1. Broom snakeweed is one of the most ubiquitous range weeds in North America. Herbicides were evaluated for its control in the 1970’s but new rangeland herbicides have been developed. ARS scientists at Logan, Utah, compared new herbicides with Tordon to evaluate their efficacy. Tordon was most effective when applied in either spring or fall, while Grazon, Milestone and Escort were acceptable when applied in fall. They also discovered that grass cover and production were greatest in Tordon plots, and were correlated with the degree of snakeweed control. These results were important for making informed recommendations for snakeweed control to ranchers and land managers.
2. Evaluate the influence of climate on population cycles of lupine. A catastrophic outbreak of crooked calves occurred in 1997 following 2 extremely wet years, and there appears to be correlation with increased lupine populations and wet years. Since 1996, extended drought conditions have caused most lupine populations to die out. Relationships discovered by ARS scientists at Logan, Utah between climatic patterns and lupine populations will enable ranchers and land managers to predict lupine outbreaks and take alternative management measures to avoid crooked calves.
3. Evaluate the concentrations of isocupressic acid (ICA) in Ponderosa Pines through the year. Ponderosa Pine (Pinus ponderosa) is distributed throughout the western half of North America, where it is the most widely adapted and ubiquitous conifer. Ponderosa Pine contains ICA, a diterpene acid, which has been shown to be responsible for its abortifacient activity. The objective of this study was to establish a sampling protocol for pine needles and to determine if ICA concentrations change as a function of the environment or if there is location-to-location variation in ICA content. ARS scientists at Logan, Utah established a sampling protocol for pine needles. They determined that ICA concentrations are not uniform throughout an individual tree. Consequently collecting a composite sample from a tree is most representative of a tree’s ICA content. Additionally, ICA concentrations were shown to vary between locations and between months at some locations. This work may explain partially why the incidence of pine needle abortion may be greater at certain locations. Furthermore, this work provides a foundation for further research to help understand how ICA concentrations vary between location and time, which may be used to help refine management recommendations.
4. Nitrogen supplementation of cattle grazing lupine-infested rangelands. Lupine infested rangelands are typically of poor nutritional quality during summer months when pregnant cattle most often consume the toxic lupine. Lupine, however, is a high nitrogen feed, and cattle may select lupine to meet their nutritional needs during gestation. ARS scientists at Logan, Utah evaluated the consumption of lupine by cattle when supplemented with a high N feed. Three replicates of two treatments (supplemented and not) were used in a grazing study in eastern Washington with 12 pregnant cows. Cattle grazed on a lupine-infested pasture for 3 weeks during 50-70 days of gestation. Cattle ate considerable lupine during the trials, but there were no differences between the treated and untreated animals. This research indicated that nitrogen supplement did not ameliorate lupine consumption by pregnant cattle. Findings from these studies will be transferred to cattle producers for eventual application in refining solutions to lupine poisoning in cattle.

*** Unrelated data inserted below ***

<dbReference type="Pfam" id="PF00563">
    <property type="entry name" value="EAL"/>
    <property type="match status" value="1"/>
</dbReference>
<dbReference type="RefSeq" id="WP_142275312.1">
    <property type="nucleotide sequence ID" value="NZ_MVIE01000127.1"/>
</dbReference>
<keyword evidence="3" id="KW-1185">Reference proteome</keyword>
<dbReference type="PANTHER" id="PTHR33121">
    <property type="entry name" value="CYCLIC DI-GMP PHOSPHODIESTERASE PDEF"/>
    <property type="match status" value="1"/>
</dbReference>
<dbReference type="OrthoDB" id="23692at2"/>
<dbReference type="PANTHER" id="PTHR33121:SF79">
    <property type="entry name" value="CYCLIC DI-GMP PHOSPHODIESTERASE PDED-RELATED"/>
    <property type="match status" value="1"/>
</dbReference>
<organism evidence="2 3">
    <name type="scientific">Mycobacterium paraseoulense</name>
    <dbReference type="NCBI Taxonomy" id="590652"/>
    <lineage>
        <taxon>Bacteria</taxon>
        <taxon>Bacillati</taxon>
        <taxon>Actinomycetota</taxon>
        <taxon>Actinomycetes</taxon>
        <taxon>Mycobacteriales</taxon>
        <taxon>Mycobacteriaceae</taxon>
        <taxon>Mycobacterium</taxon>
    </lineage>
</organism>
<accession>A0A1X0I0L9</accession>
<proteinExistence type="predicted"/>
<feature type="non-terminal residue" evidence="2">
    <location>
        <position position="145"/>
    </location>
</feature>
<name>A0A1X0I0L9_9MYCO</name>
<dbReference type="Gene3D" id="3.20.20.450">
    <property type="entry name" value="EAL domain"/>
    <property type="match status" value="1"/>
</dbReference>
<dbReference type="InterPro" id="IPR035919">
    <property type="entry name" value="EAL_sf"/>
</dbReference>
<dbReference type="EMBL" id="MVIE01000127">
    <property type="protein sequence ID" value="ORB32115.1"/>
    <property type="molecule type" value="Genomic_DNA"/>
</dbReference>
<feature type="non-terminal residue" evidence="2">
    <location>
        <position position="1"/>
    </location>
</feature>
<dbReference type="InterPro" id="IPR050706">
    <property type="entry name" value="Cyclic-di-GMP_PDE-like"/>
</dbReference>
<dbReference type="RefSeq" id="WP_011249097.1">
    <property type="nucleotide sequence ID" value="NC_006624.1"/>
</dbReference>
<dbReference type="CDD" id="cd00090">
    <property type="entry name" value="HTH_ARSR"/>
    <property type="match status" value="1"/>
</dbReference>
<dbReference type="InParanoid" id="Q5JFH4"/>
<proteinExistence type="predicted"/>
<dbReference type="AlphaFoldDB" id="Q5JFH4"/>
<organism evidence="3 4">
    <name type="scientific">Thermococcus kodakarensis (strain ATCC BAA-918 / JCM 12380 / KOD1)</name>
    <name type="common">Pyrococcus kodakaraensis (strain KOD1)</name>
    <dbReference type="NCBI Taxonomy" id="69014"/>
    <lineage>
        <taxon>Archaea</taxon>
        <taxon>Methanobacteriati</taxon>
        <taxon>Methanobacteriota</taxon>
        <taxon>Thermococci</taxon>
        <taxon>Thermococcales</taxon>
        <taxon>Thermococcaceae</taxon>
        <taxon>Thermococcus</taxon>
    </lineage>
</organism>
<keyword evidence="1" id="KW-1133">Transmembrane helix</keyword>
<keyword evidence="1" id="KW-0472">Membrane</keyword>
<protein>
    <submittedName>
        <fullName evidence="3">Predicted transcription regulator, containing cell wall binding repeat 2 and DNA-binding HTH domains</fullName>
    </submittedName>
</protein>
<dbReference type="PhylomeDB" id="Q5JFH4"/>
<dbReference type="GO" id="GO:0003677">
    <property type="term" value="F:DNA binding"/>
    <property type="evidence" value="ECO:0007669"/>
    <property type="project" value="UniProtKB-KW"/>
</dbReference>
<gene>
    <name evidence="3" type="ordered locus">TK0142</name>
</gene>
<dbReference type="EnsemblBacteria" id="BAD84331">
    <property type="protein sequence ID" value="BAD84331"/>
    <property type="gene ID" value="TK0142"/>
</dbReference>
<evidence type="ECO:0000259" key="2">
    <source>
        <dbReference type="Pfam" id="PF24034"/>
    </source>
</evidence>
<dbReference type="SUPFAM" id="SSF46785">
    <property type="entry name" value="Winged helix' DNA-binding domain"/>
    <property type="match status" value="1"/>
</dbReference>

5. Effects of teratogenic plants on early embryonic survival. ARS scientists at Logan, Utah treated pregnant Spanish goats with Nicotiana glauca during various stages of pregnancy (0.10; 10-20; 20-30 and 30-40) to evaluate the question, does lupine ingestion in cows during early gestation cause embryonic loss? Preliminary data, using a goat model suggests that these teratogenic alkaloids do not cause early embryonic loss nor do they cause birth defects when ingested during these early gestational periods. Results from this study will be implemented in grazing recommendations to reduce losses from lupine-induced crooked calf syndrome.
6. Intermittent feeding of teratogenic plants to goats. Intermittent grazing has been suggested as a possible management tool to mitigate the losses from lupine-induced crooked calf syndrome in the northwest. To test this hypothesis, ARS scientists at Logan, Utah fed pregnant Spanish goats the teratogenic plant Nicotiana glauca at intervals of 5 days on treatment and 2 days off from gestation days 30-60. Because the lupine-induced skeletal contractures and cleft palate result from alkaloid-induced fetal inactivity, the theory proposed was that 2 days off treatment would allow fetal movement to return, albeit for only 12-24 hours between treatment periods. Results of the study showed that even though fetal movement as observed with ultrasound did return during the rest periods this was not long enough to prevent the skeletal malformations or cleft palate. This information will be used by cattle producers in grazing strategies to reduce losses from lupine and to improve utilization of critical rangelands.
5. Significant Activities that Support Special Target Populations
Eastern Washington Cattlemen meeting 1 March 2010. 50 ranchers and land management agency personnel, Ritzville WA. Targeted to small farmers and ranchers. Ranchers will be able to predict lupine population outbreaks and manage cattle to reduce the risk of crooked calves.
Gardner, D.R., Panter, K.E., Stegelmeier, B.L. 2010. Implication of Agathic Acid from Utah Juniper Bark as an Abortifacient Compound in Cattle. Journal of Applied Toxicology, 30:115-119, 2010. DOI 10:1002/jat.1476